As the coronavirus crisis has escalated and with the government advising everybody who is able to do so to work from home, millions of us across the United Kingdom have had to quickly transform the way we work. At a time when we have been deluged with requests for help and information from constituents and businesses, my parliamentary office team has had to adapt quickly to working remotely, around the clock, to provide as much assistance as possible.
This has been a challenge but, as will undoubtedly have been the experience of so many others across the country, working from home is not the hindrance to productivity that it was often perceived to be. On the contrary, it is proving to offer several significant advantages.
The last six weeks have been frightening and hugely uncertain. With the situation being so fluid, and with an unceasing barrage of policy announcements, updates and information, I have been inundated with questions and requests for support. I have received hundreds of emails, calls and messages over social media each day and I, along with my team, have been working tirelessly to assist the people and businesses across my constituency of Ynys Môn.
We are working with some extremely vulnerable people and are trying to ensure that they get the support they need. We are also helping hundreds of businesses across the island to access government support that is available, as quickly as possible, to ensure that they can remain afloat and to keep their employees paid.
My office team, mostly appointed shortly before the crisis developed, have had to quickly adapt to working remotely while managing an unprecedented number of enquiries and requests for help. Working from home presents several challenges. It can be lonely; it can make managing the balance between home and work life more difficult and childcare is a huge challenge — especially for those with young children. More than once we have been joined by (and entertained by) the baby daughter of one of my team members on our daily Zoom meeting. Working from home can be lonely, and crucially, it is often difficult to provide the essential confidential setting that on office can provide.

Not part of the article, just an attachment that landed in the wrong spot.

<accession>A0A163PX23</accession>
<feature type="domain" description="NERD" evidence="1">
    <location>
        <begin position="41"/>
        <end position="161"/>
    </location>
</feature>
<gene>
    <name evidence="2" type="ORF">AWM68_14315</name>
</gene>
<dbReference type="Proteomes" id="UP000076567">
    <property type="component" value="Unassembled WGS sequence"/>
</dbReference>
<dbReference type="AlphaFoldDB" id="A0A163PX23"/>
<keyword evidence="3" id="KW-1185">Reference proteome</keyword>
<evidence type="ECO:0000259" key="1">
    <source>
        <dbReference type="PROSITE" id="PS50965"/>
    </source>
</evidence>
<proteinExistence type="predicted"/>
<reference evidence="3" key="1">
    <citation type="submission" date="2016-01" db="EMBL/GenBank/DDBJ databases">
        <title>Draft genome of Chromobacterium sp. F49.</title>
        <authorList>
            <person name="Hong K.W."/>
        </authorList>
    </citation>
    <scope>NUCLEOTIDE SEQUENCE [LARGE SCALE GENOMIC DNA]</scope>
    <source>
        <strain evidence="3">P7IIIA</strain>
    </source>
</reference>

However, the drawbacks of working from home are being overcome and our new temporary way of working has some significant advantages. These advantages are being experienced by millions of workers globally and could, and indeed should, revolutionise the way that many of us work.
Working from home provides an immediate increase to productivity as there is no time lost, or energy expended, in travelling to and from our offices. For many workers, especially those who face congested rush-hour roads and trains, commuting can be exhausting. Working from home can minimise fatigue and unproductive travel time, enabling us to be more efficient. Reducing fatigue and, being able to spend more time with our families and pursuing leisure activities, has clear physical and mental health benefits. And, crucially, reducing our need to travel helps us to minimise our carbon footprints.
The technology that we are utilising to facilitate working remotely has vast potential in helping our economy to decarbonise. Although meeting virtually each day over Zoom felt slightly unnatural at first, we are now able to achieve the same levels of productivity as when we were meeting in person. Going forward, many businesses and organisations will struggle to justify long-distance and international air travel for meetings, with the associated financial and environmental costs, when the same outcome can be obtained using virtual methods. It will require a cultural transformation, but it is achievable and should be encouraged.
There are still many challenges to overcome, both cultural and technological, but I believe that there will be many workers, and indeed employers, who will be in no rush to revert to traditional nine-to-five working practices once this crisis passes. Working from home offers significant environmental, financial and health benefits and I will be encouraging the government to support employers in facilitating remote working where it is appropriate and possible. I have opted to remain on Ynys Môn with my family just outside Holyhead as I want to be here supporting my constituents during this exceptional time and I will be joining parliament remotely. If even Westminster, with its notoriously arcane traditions and working practices, can adapt to virtual working then countless employers across the country will be able to capitalise on the benefits of remote working too.
Having said all this, I am very aware that for many, working from home is not an option, and that coronavirus is having a devastating impact on very many people in other ways. As our key workers continue to go to work with such fortitude to keep us safe, we must stay at home for them.
This article first appeared on The Times' website at https://www.thetimes.co.uk/article/coronavirus-what-its-like-working-from-home-as-an-mp-s6nxxrbnh